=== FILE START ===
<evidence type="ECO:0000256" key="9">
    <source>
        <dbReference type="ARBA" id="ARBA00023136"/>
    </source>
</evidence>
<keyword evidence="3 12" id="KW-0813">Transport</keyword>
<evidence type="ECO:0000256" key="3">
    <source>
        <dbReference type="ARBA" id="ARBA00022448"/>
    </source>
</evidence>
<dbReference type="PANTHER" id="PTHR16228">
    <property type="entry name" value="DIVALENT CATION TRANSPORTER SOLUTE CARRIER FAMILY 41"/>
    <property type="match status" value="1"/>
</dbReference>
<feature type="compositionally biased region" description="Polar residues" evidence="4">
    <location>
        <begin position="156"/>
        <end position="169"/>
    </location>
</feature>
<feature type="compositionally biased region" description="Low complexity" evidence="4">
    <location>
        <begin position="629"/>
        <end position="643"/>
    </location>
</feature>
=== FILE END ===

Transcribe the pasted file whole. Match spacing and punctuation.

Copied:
<evidence type="ECO:0000256" key="9">
    <source>
        <dbReference type="ARBA" id="ARBA00023136"/>
    </source>
</evidence>
<keyword evidence="3 12" id="KW-0813">Transport</keyword>
<evidence type="ECO:0000256" key="3">
    <source>
        <dbReference type="ARBA" id="ARBA00022448"/>
    </source>
</evidence>
<dbReference type="PANTHER" id="PTHR16228">
    <property type="entry name" value="DIVALENT CATION TRANSPORTER SOLUTE CARRIER FAMILY 41"/>
    <property type="match status" value="1"/>
</dbReference>
<feature type="compositionally biased region" description="Polar residues" evidence="4">
    <location>
        <begin position="156"/>
        <end position="169"/>
    </location>
</feature>
<feature type="compositionally biased region" description="Low complexity" evidence="4">
    <location>
        <begin position="629"/>
        <end position="643"/>
    </location>
</feature>